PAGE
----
Quantum gas of the most magnetic atom, dysprosium for quantum simulation of exotic many-body physics (Lev group)
Quantum engineering in the Department of Applied Physics seeks to develop new quantum sensors & devices, to explore and exploit novel quantum many-body physics, and to develop new directions for quantum information processing and computing
Applied Physics has a strong experimental effort in the burgeoning field of quantum engineering. Our research spans the topics of quantum sensing and devices, quantum analog simulation of many-body physics, and quantum information processing/computation. These efforts complement those explored in other Stanford departments such as Physics and Electrical Engineering.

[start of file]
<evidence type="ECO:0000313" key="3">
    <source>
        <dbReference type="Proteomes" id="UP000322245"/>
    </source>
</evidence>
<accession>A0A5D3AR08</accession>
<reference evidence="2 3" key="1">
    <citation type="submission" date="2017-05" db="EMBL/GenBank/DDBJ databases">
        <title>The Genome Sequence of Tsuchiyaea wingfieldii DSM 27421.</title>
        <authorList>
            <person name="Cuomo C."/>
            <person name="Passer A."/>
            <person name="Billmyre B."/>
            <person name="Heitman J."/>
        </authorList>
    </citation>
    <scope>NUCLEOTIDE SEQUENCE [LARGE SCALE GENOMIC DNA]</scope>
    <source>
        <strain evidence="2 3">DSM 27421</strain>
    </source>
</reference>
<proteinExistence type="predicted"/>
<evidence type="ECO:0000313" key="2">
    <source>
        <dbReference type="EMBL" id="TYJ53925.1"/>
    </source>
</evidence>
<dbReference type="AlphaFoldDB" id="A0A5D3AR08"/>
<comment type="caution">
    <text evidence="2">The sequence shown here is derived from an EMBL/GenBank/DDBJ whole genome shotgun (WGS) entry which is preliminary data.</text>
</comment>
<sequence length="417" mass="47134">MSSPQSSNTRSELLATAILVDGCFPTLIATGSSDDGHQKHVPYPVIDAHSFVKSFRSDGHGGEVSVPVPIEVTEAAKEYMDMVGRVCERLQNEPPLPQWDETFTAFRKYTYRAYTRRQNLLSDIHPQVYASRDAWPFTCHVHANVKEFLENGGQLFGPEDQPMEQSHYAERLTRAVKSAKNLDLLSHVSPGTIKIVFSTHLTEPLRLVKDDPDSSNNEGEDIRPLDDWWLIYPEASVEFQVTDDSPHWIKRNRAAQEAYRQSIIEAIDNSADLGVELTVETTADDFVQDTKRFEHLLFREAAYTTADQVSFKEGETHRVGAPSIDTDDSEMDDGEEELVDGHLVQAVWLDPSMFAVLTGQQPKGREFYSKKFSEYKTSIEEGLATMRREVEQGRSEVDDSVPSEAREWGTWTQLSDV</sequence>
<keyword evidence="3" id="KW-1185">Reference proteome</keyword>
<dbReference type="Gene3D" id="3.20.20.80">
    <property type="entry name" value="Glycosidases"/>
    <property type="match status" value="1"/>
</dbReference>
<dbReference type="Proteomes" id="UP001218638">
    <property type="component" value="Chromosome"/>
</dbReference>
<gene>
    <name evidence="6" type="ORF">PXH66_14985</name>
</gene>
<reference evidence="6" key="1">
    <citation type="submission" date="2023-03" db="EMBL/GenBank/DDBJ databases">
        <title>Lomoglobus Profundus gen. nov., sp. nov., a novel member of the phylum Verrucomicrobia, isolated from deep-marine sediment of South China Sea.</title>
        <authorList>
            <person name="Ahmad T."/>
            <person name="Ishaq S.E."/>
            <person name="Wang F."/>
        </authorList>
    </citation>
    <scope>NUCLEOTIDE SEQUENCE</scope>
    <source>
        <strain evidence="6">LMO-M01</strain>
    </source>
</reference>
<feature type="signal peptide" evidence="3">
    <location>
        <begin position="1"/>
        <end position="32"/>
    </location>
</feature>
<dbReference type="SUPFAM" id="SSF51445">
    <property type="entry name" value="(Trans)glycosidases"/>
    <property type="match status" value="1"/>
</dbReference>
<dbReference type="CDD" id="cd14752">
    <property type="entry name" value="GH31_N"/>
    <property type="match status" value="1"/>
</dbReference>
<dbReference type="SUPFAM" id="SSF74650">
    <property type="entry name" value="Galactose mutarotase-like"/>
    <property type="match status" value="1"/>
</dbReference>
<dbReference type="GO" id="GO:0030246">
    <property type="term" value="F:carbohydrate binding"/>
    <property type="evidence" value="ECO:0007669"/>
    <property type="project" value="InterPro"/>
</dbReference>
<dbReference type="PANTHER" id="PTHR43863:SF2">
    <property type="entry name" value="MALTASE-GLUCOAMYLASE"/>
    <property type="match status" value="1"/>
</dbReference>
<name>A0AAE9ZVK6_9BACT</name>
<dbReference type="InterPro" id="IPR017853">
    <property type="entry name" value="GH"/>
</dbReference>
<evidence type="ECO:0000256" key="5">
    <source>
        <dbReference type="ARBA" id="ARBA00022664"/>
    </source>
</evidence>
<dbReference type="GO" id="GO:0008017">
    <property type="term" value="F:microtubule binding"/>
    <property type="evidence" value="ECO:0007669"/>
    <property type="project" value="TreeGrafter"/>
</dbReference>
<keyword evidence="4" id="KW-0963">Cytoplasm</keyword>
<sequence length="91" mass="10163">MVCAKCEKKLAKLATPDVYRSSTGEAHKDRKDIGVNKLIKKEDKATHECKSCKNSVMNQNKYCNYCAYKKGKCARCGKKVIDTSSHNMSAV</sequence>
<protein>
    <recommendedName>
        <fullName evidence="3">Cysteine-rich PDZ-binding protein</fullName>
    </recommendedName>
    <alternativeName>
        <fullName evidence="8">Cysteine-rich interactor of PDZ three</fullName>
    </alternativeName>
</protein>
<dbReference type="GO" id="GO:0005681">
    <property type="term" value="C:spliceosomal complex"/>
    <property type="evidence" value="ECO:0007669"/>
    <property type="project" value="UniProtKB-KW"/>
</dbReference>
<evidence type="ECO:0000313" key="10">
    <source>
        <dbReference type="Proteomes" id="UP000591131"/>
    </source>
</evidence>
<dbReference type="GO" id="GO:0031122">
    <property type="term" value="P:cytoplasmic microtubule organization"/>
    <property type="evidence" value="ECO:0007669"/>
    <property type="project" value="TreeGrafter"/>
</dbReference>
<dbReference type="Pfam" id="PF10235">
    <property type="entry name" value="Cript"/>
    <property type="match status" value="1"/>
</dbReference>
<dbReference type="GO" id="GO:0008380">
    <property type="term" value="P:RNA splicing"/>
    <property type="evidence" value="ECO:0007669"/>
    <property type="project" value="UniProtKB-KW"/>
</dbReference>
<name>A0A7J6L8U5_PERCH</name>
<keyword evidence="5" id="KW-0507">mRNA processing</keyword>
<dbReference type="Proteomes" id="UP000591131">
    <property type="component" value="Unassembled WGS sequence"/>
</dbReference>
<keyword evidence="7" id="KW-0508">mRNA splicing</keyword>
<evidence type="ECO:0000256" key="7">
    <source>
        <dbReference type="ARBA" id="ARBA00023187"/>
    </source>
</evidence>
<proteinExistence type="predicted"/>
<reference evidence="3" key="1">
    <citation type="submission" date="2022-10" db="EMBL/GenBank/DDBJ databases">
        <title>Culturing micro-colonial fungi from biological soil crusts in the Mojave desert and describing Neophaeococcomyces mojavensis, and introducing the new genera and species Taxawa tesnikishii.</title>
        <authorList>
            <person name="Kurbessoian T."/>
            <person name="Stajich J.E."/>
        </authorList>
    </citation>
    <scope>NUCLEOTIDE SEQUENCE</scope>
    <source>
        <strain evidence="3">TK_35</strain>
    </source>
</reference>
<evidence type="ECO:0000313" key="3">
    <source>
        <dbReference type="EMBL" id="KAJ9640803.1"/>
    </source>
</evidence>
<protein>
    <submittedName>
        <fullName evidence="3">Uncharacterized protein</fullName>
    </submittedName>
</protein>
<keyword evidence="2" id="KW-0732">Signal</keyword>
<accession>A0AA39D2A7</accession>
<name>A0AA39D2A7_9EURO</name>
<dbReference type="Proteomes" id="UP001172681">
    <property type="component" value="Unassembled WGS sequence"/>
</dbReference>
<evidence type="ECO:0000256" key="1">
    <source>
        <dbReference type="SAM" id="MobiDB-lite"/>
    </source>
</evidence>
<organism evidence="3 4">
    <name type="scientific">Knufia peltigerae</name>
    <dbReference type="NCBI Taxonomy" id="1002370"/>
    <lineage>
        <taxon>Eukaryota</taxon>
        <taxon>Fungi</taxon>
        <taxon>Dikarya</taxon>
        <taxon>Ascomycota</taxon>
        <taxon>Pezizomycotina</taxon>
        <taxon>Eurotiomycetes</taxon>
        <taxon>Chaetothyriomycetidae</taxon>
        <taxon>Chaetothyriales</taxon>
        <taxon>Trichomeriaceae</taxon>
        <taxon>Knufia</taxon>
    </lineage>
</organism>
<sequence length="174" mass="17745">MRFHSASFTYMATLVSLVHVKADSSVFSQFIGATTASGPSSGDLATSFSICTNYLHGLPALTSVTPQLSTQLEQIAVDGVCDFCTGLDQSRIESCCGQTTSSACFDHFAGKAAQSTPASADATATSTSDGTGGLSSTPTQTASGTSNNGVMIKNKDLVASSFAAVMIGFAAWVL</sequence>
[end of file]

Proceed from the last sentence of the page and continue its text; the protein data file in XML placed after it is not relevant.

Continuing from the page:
Our research directions include:
- Atom interferometry for precision tests of gravity;
- The use of quantum gases as a novel sensor to image transport in quantum materials;
- Creating exotic quantum states of matter made of light and atoms for high-precision sensors and as testbeds for quantum theory;
- Exploring nonequilibrium properties of quantum matter to broaden our understanding of quantum many-body physics;
- Theory of quantum feedback and control and quantum information processors;
- The experimental use of atoms, photons, superconducting microwave circuits, and optomechanics to create novel devices for quantum information processing, including quantum neuromorphic computational machines.